Anyway, I did experience issues myself. Both issues — rareness and reliability. I have two bodies and both of them have problems. One of the bodies has problems with the film counter — it doesn’t work. The other has a problem with shutter curtain bounce. Using high shutter speeds results in a dark portion on the right of the frame — see the cat photo in this review. Part of dark area is cropped, but still, you can see what’s going on. Why do I have two bodies? The long and painful story of assembling my kit. I wanted to buy a WLF and it came with a dead camera body as an extra. When I wanted to buy a 55mm lens it came with TWO half disassembled bodies as an extra. 🙂
My personal opinion regarding reliability of the camera – I think it’s on pair on any cameras of such age. The problems exist because it’s an old, used, and abused camera with a lack of proper maintenance. I will need to service both bodies and after some time of using them, I will report about my real experience of reliability.
Any advice where is a good place to perform a full CLA for the Norita 66 in EU?
The Norita 66 system
I walked you through camera body. But Norita 66 is not only one camera and one lens – it’s quite a full system. Let’s take a quick look at how the ecosystem looks:
- Norita 66 body
- 3x interchangeable viewfinders (Non-metered and metered pentaprisms and waist level finder.
- 7x lenses – 40mm to 400mm:
- Norita Kogaku Noritar 40mm F/4
- Noritar 55mm F/4
- Noritar Noritar 70mm F/3.5 (with leaf shutter)
- Noritar 80mm F/2
- Noritar 160mm F/4
- Noritar 240mm F/4
- Noritar 400mm F/4.5
- Right-angle finder attachments
- Two microscope attachments
- Lens macro extension tubes
I didn’t list all the accessories that were made for Norita 66 system, but I did want to go through the main ones, for you to have a glimpse of the scope of it.
My Norita 66 system
What I use and will go (or already vent) through is as follows:
- Body – already covered that.
- Prism finder and waist level finder – covered.
- Lens macro extension tubes – pretty standard stuff. It’s possible to focus closer with them when mounted between the lens and body. The tubes come as a set of three. I mentioned them below as I talk about lenses and the results.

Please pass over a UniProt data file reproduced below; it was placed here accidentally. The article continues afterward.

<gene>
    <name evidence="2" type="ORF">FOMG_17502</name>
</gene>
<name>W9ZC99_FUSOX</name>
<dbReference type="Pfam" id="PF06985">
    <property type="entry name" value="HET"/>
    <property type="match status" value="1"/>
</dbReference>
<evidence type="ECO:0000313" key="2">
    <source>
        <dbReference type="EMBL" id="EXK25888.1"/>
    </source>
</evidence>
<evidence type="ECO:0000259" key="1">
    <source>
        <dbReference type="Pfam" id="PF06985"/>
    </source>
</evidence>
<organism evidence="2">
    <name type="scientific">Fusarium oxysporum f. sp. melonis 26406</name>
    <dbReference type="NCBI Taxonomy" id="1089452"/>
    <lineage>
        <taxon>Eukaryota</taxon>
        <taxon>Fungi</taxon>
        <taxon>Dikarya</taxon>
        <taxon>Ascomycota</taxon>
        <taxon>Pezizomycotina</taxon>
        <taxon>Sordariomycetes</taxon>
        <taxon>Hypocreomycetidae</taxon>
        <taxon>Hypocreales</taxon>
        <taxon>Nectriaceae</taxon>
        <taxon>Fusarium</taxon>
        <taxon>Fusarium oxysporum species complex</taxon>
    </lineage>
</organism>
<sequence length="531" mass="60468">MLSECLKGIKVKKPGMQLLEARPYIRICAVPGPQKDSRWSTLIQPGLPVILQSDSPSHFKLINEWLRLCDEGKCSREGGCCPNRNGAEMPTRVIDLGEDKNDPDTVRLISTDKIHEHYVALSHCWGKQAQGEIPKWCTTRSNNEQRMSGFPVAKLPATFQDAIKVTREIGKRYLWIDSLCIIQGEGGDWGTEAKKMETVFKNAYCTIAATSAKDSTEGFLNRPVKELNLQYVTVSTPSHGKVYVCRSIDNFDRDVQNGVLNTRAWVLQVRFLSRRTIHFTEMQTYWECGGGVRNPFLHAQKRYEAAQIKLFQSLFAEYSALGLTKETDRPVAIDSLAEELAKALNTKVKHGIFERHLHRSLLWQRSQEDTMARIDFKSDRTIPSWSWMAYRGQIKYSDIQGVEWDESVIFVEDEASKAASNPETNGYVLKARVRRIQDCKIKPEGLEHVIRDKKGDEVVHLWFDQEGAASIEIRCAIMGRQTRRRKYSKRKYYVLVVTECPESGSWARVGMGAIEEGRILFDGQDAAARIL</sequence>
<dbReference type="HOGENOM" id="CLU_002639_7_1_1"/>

- Norita Kogaku Noritar 80mm F/2 lens
- Norita Kogaku Noritar 55mm F/4 lens
- Norita Kogaku Noritar160mm F/4 lens
I have it because, again, I wanted to get macro tubes set and it came with 160mm F4 as an extra… 🙂 Haven’t shot a single frame with it, so I cover mention it in this write-up.
Now this is where all the fun begins. Let’s start to talk about the glass!
Norita Kogaku Noritar 80mm f/2
This lens is the main thing why I and anyone should look into Norita 66 system. Let’s start with the fact that it’s very compact for what it is. It’s 76mm in diameter and 62mm in length and weighs 440g. The filter diameter is 62mm. Consider that this is a medium format F/2 lens! Closest focusing distance is an acceptable 85cm. Smallest aperture is F/22.
Here I would like to cover the macro tubes. Closest focus with different macro tubes is:
- Macro tube No.1: 40cm-55cm
- Macro tube No.2: 32cm-35cm
- Macro tube No.3: 29cm
The Norita Kogaku Noritar 80mm F/2 is unbelievably good. It actually exceeded my expectations. I wanted to get an old-school ultrafast lens with interesting rendering but It appeared much more than that. For some reason, I expected this lens to suffer from haze and flaring under backlight conditions, low contrast, but it goes on pair with my Rolleiflex 2.8GX that has quite modern lens coatings!
It’s also sharp. It’s sharp from wide open apertures all the way closed down. It’s sharp at its unaided closest focusing distance and it’s sharp wide open at its closest focusing distance of 32cm with macro extension tube No 2 installed.
To sum up, it handled everything that I threw it at. A note – I use Heliopan lens hood with this lens – you can see it in the pictures of camera. Enough talking, let’s look at pictures.
Norita Kogaku Noritar 80mm F/2 @ F/2
Norita Kogaku Noritar 80mm F/2 @ F/8:
Norita Kogaku Noritar 80mm F/2 @ F/2 with macro tube No. 1
Norita Kogaku Noritar 80mm F/2 @ F/2 with macro tube No. 2
Norita Kogaku Noritar 55mm F/4
76mm diameter, 62mm in length and weighs 390g. The filter diameter is 62mm. The lens’ closest focus is 45cm. F/4-F/22 aperture range.
Close focusing with macro tubes:
- Macro tube No.1: 24cm-30cm
- Macro tube No.2: 22cm
This lens surprised me. I thought that this would be my landscape and detail lens but it is working as a portrait lens, too. Same remarks as the 80mm F/2 – excellent sharpness and flare control. Keep in mind – all photos were shot without any lens hood.
Norita Kogaku Noritar 55mm F/4 @ F/4:
Norita Kogaku Noritar 55mm F/4 @ F/8:
Norita Kogaku Noritar 55mm F/4 @ F/16:
The shortest conclusion in the world
I came to point where I ran out of things to show and tell. The Norita 66 and lenses, as tested by me, reached and exceeded my expectations. They are awesome! However, it might be an expensive, and problematic choice for you, due to limited availability and previous abuse of cameras on the market today. In case somebody reading this decides to go the same way as me: you’ll get not only pleasure but also pain! 🙂
I’m pleased to leave you with such wicked ending.
Thanks for reading!